Badger's in his blood

ADAM WAZNY -- Sun Media

, Last Updated: 10:42 AM ET

SELKIRK -- Long before the Calgary Flames, before Mario Lemieux and the Pittsburgh Penguins, it was all about watching Badgers.

It always was and it will always will be about Badger, singular this time, and specifically of the University of Wisconsin variety. Bob Johnson, the longtime coach and friend of the United States hockey program earned the handle 'Badger Bob' from his days as the coach of the Wisconsin men's hockey team, a position he held for over 15 years.

In that time behind the Badger bench, another Johnson was nearby, unknowingly taking notes for a career path he never dreamed of following.

"I started off as a stick boy there, so I was around the locker-room quite a bit," Mark Johnson, coach of the U.S. women's team at the 2007 World Women's Hockey Championships, said yesterday. "I watched a lot of good players come through Wisconsin and saw championships there, so I was getting a great education day by day. You always look at the leader, who's running the ship, and as a youngster you don't always look at it as you would as an adult but as I looked back, I realized I did pick up a few things from him. When somebody is passionate and they're good at it -- as my father was -- obviously some of those things will come to you and your philosophy.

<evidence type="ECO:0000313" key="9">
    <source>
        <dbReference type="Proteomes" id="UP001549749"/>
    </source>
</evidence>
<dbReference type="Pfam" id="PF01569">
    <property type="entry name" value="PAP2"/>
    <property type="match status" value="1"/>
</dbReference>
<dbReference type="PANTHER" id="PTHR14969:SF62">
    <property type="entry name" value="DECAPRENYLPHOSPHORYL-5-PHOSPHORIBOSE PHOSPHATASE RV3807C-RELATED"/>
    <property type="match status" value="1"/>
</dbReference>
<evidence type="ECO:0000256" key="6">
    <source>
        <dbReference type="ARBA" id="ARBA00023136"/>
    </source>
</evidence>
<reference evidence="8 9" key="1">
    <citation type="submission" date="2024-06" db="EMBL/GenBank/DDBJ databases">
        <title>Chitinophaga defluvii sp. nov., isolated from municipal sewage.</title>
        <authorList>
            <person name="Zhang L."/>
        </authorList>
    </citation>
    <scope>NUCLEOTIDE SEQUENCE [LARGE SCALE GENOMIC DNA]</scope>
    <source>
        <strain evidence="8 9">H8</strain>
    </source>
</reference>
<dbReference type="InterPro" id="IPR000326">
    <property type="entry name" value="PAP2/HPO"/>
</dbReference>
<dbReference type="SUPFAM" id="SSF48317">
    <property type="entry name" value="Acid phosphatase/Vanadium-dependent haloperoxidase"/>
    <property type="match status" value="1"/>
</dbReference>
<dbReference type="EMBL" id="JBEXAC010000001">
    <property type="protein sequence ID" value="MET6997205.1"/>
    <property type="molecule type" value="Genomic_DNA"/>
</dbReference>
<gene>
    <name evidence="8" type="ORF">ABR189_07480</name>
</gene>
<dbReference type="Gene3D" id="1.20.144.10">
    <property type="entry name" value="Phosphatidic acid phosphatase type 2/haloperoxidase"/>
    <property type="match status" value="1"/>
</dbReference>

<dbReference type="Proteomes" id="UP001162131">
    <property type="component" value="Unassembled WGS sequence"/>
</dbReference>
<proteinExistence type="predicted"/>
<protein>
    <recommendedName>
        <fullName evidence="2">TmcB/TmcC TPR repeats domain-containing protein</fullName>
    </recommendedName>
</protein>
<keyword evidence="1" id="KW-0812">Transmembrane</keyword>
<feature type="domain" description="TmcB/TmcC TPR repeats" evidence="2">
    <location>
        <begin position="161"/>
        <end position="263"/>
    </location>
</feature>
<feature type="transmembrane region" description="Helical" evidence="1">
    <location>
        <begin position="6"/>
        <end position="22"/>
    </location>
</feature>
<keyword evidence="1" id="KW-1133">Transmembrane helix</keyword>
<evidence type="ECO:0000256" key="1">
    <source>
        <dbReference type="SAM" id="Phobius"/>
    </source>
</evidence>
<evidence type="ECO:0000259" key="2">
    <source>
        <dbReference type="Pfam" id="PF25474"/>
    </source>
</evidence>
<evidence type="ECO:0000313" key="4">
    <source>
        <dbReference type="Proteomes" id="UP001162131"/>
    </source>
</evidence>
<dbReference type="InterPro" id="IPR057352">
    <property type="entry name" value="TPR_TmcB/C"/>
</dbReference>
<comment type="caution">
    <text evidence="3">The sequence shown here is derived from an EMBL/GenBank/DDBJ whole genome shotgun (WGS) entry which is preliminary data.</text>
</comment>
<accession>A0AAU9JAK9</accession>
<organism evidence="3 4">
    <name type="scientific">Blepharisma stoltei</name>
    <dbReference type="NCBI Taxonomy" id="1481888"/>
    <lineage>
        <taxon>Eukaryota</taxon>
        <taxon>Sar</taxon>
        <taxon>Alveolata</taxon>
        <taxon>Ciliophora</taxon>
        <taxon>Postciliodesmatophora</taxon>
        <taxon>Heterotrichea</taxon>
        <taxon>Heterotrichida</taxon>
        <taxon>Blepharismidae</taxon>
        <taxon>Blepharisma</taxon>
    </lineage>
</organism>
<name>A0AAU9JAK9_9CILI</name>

"People talk about the things he did, but I watched him close, every day and how much he loved coaching and working with players. I saw it first hand."

Badger Bob's story is as well-known as it is tragic. A respected hockey man for his tireless teaching, Johnson, as Penguins head coach, claimed hockey's ultimate prize in 1991 -- in his home state of Minnesota, no less. The Stanley Cup certification turned to uncertainly for the Johnsons as Badger was diagnosed with brain cancer shortly thereafter. He passed away later that year.

Mark Johnson retired from playing soon after that (1992), and like his dad, turned toward coaching. In 1996 he joined the Wisconsin men's team as an assistant, moving into the women's program as the head man in 2002. Adding legitimacy to genetics, his Badgers club just claimed another NCAA women's hockey championship. Their second in as many seasons.

"I guess it's in the blood," he laughed.

Johnson, 49, has already seen a lot in hockey, whether it's winning championships as a coach or skating through three very productive seasons for his father at Wisconsin (1976-79). He carved out a decent 11-year NHL career and a claimed a place in hockey lore as the miracle man on the U.S. squad that knocked off the Soviets at Lake Placid in the 1980 Olympics (he scored two goals in that famous upset). One of his most memorable hockey moments, though, comes not as a player or as a coach or even as a stick boy, but as a son.

Watching Badger. Again.

"I remember in Minneapolis, going down to the locker-room after the (Penguins) won the Stanley Cup and seeing the special smile on my dad's face as he was hoisting the cup," said Johnson. "It was something that I've never seen from him before. That was a special championship for our family. To see him be that happy."

One might say it was a great day for hockey.


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